EAST LANSING, Mich. — The Maryland men’s basketball team had relied on its defense to climb within reach of a win at Michigan State. It helped the Terrapins weather a terrible start and dreadful three-point shooting. But during a late slump, that defensive prowess waned, and the Terps couldn’t generate enough offense to counter. Their hopes of completing an impressive comeback faded in the final minutes, and their 63-58 loss Tuesday night at Breslin Center ended a four-game winning streak.
The Terps had a four-point lead with 9:15 remaining, but then they failed to contain Michigan State’s next offensive burst. The Spartans hit three shots from beyond the arc during that stretch, pushing the Terps (16-8, 7-6 Big Ten) back into a deficit that would have required late heroics to overcome. Over a span of about six minutes, which Coach Kevin Willard said defined the game, the Spartans outscored Maryland 15-4.
The Terps gave Michigan State “a couple of easy shots they made,” Willard said. The Spartans’ physicality limited Maryland’s ability to drive to the rim, which is how the Terps found success earlier. And down the stretch, Maryland at times played without forward Julian Reese, who had committed four fouls.
“I thought they really started bodying us on drives, bumping us on drives,” Willard said. “I thought we got two good looks at the rim, and we didn’t get foul calls.”
Maryland trailed by three when Willard called a timeout with 33 seconds to go. Michigan State fouled Reese, and the sophomore hit just one free throw. The Spartans had to call a timeout as they navigated Maryland’s press, then needed another to bail them out of a five-second violation when they couldn’t get the ball in bounds. Finally, Malik Hall got it in, the Terps had to foul, and A.J. Hoggard made a pair of free throws to give Michigan State (15-9, 7-6) a four-point margin that effectively ended the game.
Maryland overcame Michigan State’s 15-0 start to tie the score, and eventually take the lead, in the second half. But Maryland had to battle back again late. After that six-minute stretch allowed the Spartans to lead by seven with 2:48 to go, Jahmir Young and Hakim Hart scored on back-to-back possessions to ensure the Terps would have a chance. But then Young, who led the Terps with 17 points, air-balled a three-pointer that could have tied the score.
After facing a 31-22 deficit at halftime, Maryland climbed back into the game with stifling defense and by attacking the rim and drawing fouls. Willard said he thought his team had more offensive urgency after starting the game “lackadaisical.” The Terps turned in a 14-0 run that turned a 12-point deficit into a two-point lead with 12:37 left.
“We were able to get out in transition, get a couple easy ones, and that really got us momentum,” Young said.
But Maryland had several costly lapses. The Terps let Joey Hauser score 20 points to pace the Spartans, and he made 3 of 5 attempts from three-point range, including one as Michigan State took control down the stretch. Tyson Walker (17 points) and Jaden Akins also hit shots from deep in the final nine minutes.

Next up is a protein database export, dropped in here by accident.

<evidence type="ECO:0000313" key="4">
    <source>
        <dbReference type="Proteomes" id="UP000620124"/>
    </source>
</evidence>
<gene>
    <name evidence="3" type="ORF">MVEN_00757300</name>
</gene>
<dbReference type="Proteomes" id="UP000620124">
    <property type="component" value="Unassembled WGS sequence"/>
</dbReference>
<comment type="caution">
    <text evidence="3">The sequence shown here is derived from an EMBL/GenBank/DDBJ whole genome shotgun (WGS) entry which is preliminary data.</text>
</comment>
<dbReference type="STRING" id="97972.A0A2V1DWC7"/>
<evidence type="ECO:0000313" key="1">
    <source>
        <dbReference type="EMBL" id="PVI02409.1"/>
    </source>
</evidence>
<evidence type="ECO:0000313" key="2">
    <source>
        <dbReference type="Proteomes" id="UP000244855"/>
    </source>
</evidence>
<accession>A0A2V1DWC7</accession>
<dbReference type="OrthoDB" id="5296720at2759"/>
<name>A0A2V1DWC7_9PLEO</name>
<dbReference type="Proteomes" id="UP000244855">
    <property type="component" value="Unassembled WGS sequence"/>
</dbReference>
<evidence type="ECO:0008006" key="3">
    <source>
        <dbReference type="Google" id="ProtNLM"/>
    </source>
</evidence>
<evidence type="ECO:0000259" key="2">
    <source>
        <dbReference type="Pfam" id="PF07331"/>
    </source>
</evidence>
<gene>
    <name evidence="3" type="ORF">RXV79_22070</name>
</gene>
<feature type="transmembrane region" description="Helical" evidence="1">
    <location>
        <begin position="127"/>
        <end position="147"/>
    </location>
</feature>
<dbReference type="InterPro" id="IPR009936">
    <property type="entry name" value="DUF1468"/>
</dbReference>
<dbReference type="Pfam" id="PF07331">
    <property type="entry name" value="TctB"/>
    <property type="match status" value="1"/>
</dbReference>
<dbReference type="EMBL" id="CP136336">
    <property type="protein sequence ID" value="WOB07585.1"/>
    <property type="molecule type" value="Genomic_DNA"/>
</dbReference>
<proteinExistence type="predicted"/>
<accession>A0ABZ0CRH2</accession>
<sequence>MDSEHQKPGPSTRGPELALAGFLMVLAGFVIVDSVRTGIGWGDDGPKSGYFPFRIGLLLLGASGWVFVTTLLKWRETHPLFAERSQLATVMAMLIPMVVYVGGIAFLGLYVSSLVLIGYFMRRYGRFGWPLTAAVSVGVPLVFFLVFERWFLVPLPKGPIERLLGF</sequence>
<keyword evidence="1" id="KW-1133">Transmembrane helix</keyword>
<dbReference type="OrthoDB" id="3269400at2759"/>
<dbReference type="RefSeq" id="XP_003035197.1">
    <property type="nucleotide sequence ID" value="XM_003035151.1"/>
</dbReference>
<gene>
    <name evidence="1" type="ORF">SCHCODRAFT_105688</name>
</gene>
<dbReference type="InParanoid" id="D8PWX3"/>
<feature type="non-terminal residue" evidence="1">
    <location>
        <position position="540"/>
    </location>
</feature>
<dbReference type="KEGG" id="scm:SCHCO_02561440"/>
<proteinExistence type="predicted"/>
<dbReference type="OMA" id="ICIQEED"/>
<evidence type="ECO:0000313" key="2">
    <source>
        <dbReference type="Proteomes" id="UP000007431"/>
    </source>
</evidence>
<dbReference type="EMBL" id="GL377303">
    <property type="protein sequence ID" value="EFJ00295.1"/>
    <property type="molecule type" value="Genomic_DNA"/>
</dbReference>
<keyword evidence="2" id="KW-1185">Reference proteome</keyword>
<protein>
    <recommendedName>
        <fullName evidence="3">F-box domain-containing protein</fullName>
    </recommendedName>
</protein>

“I thought our defensive effort was pretty good all night,” Willard said. “We just did some stupid things. We left Hauser, who you can’t leave [open], really three times. All three of his threes were just kind of blown assignments.”
Here’s what else to know about Maryland’s loss:
A nightmare start
Michigan State pounced on Maryland’s early trouble to quickly seize a double-digit lead. The Spartans made six of their first seven shots en route to their 15-0 edge. Maryland missed its first six field goal attempts, including three from beyond the arc, and committed four fouls in the first four minutes.
Willard blamed himself for the bad start and said Maryland practiced “terribly” Monday. That “translated to today,” Young said.
After the Spartans’ opening run, Maryland held them scoreless for 5½ minutes, but the Terps couldn’t get into a consistent rhythm.
Poor starts have hurt Maryland on the road in conference play. The Terps showed significant improvement in a blowout win Saturday at last-place Minnesota, but when facing a tougher opponent, Maryland regressed to a performance that resembled its previous trouble.
“I feel our team can compete with anybody and we’re going to find our way back in any game,” Young said. “We just can’t put ourselves in a hole like that and expect to win.”
Maryland entered this game with the second-worst three-point shooting (30.9 percent) in the Big Ten, while Michigan State had the second-best three-point defense (30.1 percent). The Terps missed their first five attempts and struggled for the entire first half, finishing 2 for 13.
Maryland has had success at times by more consistently attacking the basket, and that’s how the Terps climbed back against the Spartans. But they never found their stroke from the perimeter: They finished an abysmal 3 for 22 (13.6 percent), and Willard mentioned several bad shots his team took early in the shot clock.
“I thought [Michigan State] did a really good job of doubling the post,” he said. “I thought we got some good looks [from three].”
Maryland had climbed the Big Ten standings with its four-game winning streak, and Tuesday’s game was a missed opportunity to earn a marquee victory on the road. (The Terps are now 1-6 in conference road games.) The Big Ten has a congested middle of the pack, and Maryland needs to finish strong to clinch a favorable seed in the conference tournament.
A win Tuesday could have significantly improved Maryland’s NCAA tournament résumé, but this loss won’t push the Terps out of the projected field. Maryland has plenty of chances left to grab a few more wins that will ensure a bid. The Terps play four of their next five at home, with the only road contest at Nebraska (11-13, 4-9), a team Maryland recently handled with ease at home.